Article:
In a bid to maintain my credibility and not just sprinkle beautifully crafted words on a really impressive car, I have to point out a few things. For starters, the boot is a generous 420L in size but cannot expand because of the rear seats do not fold flat. Of course, it’s highly probable that your average ES owner will own a bakkie or SUV, too.
Another issue with the interior is the touch pad used to control the centrally mounted screen. The device is similar to what you’d find in a laptop, but use thereof can be a bit sensitive. Though Lexus did improve the usability of the touchpad and decreased its sensitivity, right-handed users may find this a touch uncomfortable.
You do get used to it, but it takes time.
The ES 250 EX is adorned with an utterly amazing ride quality that could challenge the best of the super sedans. Granted, there is some wind noise and the 17-inch tyres can be heard whispering to the road, but nothing serious that will irk you up the wrong way.
The front-wheel driven ES is powered by a 2.5-litre petrol engine and is power sent to the wheels via a CVT gearbox. The 152kW and 243Nm of torque is channeled in a smooth manner, but the lack of turbocharger can be felt. Because of the weight, the engine needs to be spooled up before the power kicks in, and did I find it best to drive the car as if going to church.
Driving modes, such as Normal, Eco, and Sport, do add their respective traits to the drive, but the differences between them are not very impactful. A serious qualm about the gearbox is that even though a CVT ‘box has only one linear gear with artificial gears added in, the unit in the ES 250 is not very truthful in its operation.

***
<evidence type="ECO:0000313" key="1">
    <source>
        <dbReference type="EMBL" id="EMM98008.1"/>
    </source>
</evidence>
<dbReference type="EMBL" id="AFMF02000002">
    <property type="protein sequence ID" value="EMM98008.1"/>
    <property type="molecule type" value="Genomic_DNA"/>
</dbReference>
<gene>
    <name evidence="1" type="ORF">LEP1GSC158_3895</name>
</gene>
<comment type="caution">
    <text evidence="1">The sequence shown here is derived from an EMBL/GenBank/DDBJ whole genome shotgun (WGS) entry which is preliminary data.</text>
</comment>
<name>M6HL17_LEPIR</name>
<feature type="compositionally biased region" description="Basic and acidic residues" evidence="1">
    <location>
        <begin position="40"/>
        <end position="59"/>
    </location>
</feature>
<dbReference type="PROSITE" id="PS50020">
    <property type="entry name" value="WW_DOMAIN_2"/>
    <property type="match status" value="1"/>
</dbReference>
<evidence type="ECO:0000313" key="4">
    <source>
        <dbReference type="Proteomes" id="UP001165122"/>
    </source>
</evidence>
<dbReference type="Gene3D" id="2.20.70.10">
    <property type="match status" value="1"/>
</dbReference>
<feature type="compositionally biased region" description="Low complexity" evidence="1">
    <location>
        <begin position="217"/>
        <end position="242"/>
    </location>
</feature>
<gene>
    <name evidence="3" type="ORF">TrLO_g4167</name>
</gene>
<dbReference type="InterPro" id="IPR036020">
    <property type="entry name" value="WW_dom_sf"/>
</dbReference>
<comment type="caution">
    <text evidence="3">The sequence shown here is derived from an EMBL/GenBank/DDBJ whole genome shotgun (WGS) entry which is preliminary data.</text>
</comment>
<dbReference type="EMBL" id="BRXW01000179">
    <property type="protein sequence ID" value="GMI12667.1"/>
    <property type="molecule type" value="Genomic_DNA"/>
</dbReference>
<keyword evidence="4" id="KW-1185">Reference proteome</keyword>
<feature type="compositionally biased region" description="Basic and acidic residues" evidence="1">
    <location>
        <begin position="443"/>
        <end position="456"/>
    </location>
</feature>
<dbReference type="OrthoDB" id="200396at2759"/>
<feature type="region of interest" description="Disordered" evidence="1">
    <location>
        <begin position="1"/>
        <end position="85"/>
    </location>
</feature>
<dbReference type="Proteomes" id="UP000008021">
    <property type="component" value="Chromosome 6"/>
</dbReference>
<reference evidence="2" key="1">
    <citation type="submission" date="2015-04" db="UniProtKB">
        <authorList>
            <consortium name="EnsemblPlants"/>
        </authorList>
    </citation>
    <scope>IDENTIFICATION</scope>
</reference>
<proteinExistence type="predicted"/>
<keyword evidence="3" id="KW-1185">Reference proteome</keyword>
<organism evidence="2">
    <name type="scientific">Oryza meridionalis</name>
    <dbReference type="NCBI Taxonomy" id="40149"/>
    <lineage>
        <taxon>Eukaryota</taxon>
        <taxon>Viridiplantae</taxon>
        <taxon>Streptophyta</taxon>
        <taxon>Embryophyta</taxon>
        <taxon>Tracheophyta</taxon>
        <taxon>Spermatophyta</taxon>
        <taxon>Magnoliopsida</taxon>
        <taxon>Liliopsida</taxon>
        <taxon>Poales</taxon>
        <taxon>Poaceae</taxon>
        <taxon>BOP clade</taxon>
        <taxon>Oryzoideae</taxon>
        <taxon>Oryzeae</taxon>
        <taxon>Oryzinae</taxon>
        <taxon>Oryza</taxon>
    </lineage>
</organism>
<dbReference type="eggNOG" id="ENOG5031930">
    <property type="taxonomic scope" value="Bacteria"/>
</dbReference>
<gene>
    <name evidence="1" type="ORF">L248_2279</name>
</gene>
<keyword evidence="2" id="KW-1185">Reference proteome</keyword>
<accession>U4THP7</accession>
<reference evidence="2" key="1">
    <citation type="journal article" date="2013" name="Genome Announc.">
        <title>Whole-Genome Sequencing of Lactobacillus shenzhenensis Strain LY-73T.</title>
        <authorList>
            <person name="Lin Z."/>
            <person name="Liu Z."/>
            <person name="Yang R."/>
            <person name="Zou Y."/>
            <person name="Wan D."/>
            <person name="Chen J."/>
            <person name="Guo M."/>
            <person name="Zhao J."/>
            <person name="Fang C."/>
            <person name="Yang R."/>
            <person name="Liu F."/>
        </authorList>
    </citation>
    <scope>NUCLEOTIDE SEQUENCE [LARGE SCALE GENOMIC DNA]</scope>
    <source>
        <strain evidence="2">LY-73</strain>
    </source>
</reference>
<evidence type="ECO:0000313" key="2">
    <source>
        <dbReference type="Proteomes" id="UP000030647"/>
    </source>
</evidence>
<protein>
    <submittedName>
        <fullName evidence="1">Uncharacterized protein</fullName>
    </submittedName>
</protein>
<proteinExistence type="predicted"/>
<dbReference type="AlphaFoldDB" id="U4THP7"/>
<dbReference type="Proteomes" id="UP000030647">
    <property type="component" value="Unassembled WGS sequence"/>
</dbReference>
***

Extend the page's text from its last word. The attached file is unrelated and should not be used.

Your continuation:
When changing gears manually, from fifth for instance, and engine revolutions are at a set speed, the on-board computer will show that gears six, seven and eight have been engaged, but engine revolutions will not drop and climb; as we’ve come to expect when gears are changed.
If you read or saw a video of some influencer telling you that the gearbox is the best, remember what we spoke about at the beginning. Don’t get me wrong: the ‘box does wonders at lower speeds and when accelerating sedately, but it’s far from amazing.
The Lexus ES 250 EX is a brilliant car. Done. I can forgive the gearbox, because the car makes up more than for it in its drive. I can forgive the lack of a turbocharger, because there is adequate punch from the engine when needed.
I can overlook the not-so-sensitive-anymore touchpad, because I’m seated in the lap of luxury. There are plenty of cars to be had for under R600 000, but you’d really have to look hard to find something as special as this. To find something as well-kitted as the Lexus ES 250 EX.
Now if I’m having an objective field day with what I deem to be a near-perfect car, can you imagine how automakers will love a social influencer’s opinion! #Blessed #BlessedLife